Within the NATO alliance, there’s a broad view that Erdogan is looking out for himself first and foremost, whether or not that happens to fall in line with the alliance’s interests, according to interviews with half a dozen U.S. and European diplomats, all of whom spoke on condition of anonymity to discuss sensitive matters more candidly.
“Turkey is doing enough to stay in some good graces with both sides and not doing enough to cross any red lines,” one Western official said.
But from Turkey’s point of view, at least, there’s a logic and consistency to Erdogan’s policy on Ukraine, according to Soner Cagaptay, an expert on Turkey at the Washington Institute for Near East Policy.
“Turkey’s Ukraine policy is pro-Ukraine but not anti-Russia,” Cagaptay said. “Turkey supports Ukraine militarily, is neutral politically, but keeps ties with Russia open economically.”
Turkey, with its unique geopolitical power as gatekeeper to the Black Sea, wants to keep the region from falling completely under Russia’s control. At the same time, cozying up to Russia economically has offered Turkey a unique financial lifeline at a time when it’s battling ballooning inflation and a massive current account deficit, all ahead of elections next year.
“It’s in Turkey’s interest both in blocking Russian expansion and not burning its bridges with Washington and with Europe,” said James Jeffrey, a former U.S. ambassador to Turkey and the chair of the Middle East Program at the Wilson Center. “Russia is critical for Turkey’s current financial survival at a very weak time in Turkey’s financial history.”
“In the end, [Erdogan] is with the West to stop Russia from winning. But beyond that, he’s going to try to maximize Turkey’s position with Russia, with Ukraine, with the West, and with the Middle East,” Jeffrey added.
The Turkish Embassy in Washington did not respond to a request for comment.
Even as Erdogan boosts economic ties with Russia, leaders across NATO appear careful to avoid criticizing the Turkish president and paper over their internal differences, showcasing the unique power he has in this crisis as the conflict in Ukraine drags into its 10th month.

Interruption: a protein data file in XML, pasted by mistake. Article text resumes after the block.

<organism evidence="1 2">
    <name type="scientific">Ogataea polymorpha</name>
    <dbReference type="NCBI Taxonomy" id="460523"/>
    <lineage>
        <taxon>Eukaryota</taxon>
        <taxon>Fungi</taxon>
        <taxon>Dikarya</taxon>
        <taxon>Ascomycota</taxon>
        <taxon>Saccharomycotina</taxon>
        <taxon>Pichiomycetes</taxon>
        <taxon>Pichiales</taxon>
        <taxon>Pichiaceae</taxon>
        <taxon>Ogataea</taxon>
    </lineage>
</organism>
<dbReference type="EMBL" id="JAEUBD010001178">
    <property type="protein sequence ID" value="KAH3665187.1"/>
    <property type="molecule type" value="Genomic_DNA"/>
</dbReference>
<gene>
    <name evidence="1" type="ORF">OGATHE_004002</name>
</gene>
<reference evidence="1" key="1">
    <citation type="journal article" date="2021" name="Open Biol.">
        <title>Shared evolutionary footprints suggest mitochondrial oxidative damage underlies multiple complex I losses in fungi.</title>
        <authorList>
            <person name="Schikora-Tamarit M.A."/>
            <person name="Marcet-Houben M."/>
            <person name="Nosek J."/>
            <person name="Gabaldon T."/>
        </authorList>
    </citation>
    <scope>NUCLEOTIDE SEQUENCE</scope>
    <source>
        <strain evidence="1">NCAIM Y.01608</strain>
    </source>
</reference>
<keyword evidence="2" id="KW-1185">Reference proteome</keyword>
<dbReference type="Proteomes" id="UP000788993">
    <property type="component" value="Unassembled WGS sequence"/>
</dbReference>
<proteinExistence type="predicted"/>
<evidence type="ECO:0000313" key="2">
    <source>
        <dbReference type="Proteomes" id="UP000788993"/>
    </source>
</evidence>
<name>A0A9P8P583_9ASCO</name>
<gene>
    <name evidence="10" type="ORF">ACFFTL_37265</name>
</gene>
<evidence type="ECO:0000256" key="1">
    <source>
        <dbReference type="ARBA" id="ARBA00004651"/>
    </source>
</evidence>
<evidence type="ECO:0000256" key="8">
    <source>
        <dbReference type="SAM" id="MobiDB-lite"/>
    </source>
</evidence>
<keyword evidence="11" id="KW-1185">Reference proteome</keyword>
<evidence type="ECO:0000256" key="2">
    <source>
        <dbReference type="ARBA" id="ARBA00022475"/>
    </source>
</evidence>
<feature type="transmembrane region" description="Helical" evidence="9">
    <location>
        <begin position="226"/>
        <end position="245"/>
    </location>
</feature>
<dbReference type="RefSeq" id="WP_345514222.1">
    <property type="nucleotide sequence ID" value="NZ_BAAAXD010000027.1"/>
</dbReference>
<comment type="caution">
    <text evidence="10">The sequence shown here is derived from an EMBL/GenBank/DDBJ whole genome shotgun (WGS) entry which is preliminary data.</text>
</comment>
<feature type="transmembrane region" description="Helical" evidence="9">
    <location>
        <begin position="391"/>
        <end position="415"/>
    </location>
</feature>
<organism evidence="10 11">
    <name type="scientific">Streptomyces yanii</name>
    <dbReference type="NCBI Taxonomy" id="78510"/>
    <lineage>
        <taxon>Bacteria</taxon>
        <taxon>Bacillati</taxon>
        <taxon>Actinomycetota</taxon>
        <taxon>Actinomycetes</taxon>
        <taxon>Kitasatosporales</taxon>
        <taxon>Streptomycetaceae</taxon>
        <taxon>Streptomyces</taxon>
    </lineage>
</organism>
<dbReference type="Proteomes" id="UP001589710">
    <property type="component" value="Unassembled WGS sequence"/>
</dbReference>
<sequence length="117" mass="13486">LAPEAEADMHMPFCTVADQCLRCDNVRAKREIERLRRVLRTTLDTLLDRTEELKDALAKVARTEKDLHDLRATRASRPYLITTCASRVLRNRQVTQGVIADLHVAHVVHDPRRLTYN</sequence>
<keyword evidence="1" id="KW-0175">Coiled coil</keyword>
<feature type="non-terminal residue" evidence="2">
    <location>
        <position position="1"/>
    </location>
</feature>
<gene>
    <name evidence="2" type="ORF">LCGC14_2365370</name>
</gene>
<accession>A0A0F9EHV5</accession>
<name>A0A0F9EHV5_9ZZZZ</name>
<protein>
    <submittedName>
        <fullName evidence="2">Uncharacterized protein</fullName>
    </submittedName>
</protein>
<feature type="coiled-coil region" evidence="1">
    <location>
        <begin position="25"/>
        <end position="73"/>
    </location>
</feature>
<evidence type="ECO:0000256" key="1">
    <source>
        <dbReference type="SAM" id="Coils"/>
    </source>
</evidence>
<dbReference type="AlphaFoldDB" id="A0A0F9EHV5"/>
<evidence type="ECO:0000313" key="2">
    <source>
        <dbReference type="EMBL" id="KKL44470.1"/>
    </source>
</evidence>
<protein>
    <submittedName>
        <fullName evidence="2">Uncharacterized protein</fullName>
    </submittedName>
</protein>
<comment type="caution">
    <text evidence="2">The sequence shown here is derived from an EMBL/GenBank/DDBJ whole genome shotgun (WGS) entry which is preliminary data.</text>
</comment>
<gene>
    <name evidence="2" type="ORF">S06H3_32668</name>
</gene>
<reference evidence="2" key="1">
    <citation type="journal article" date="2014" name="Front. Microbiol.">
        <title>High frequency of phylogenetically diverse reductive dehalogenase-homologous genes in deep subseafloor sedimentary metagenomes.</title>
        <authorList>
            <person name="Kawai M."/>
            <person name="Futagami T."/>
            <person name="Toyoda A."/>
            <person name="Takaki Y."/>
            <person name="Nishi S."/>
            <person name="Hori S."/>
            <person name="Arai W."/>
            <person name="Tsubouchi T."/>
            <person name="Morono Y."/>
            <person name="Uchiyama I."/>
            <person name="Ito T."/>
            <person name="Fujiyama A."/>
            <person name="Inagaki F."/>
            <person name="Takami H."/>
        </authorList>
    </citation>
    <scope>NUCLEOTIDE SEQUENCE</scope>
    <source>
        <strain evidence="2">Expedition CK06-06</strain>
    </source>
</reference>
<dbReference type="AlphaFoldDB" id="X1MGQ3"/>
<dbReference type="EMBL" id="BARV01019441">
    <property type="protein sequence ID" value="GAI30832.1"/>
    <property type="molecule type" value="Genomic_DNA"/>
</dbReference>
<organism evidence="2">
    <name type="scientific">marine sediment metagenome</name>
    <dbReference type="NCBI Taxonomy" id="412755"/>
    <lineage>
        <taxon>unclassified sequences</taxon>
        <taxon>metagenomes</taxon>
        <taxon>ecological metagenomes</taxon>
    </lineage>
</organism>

During a visit to Turkey this month, NATO Secretary-General Jens Stoltenberg commended Turkey for mediating the prisoner of war exchange and the grain deal between Russia and Ukraine and for “its strong support for Ukraine’s right of self-defense.”
The U.S. ambassador to NATO, Julianne Smith, also heaped praise onto Turkey when asked by Foreign Policy about its role in NATO and ties with Russia. “The role that Turkey has played in relation to the grain deal really has been indispensable and one that we are all tremendously grateful for,” she said. “Turkey is an important member of the NATO alliance, and we do appreciate what they’re doing for Ukraine across multiple sectors.”
But all the twists and turns in Turkey’s policies have frustrated key allies of U.S. President Joe Biden on Capitol Hill, who oversee funding for U.S. aid to Ukraine and arms sales to allies including Turkey.
“We’ve got to recognize that [Turkey] can make important contributions, and it’s better to have them in NATO than out of NATO,” said Sen. Jeanne Shaheen, a Democrat who sits on the powerful Senate Armed Services Committee and Senate Foreign Relations Committee. “But they also have been a bad actor in some ways. And we need to look at how we can … encourage them and hold them accountable when President Erdogan is a bad actor.”
When asked if he viewed Turkey as a “reliable NATO ally,” Democratic Sen. Chris Coons responded: “They’re a NATO ally.”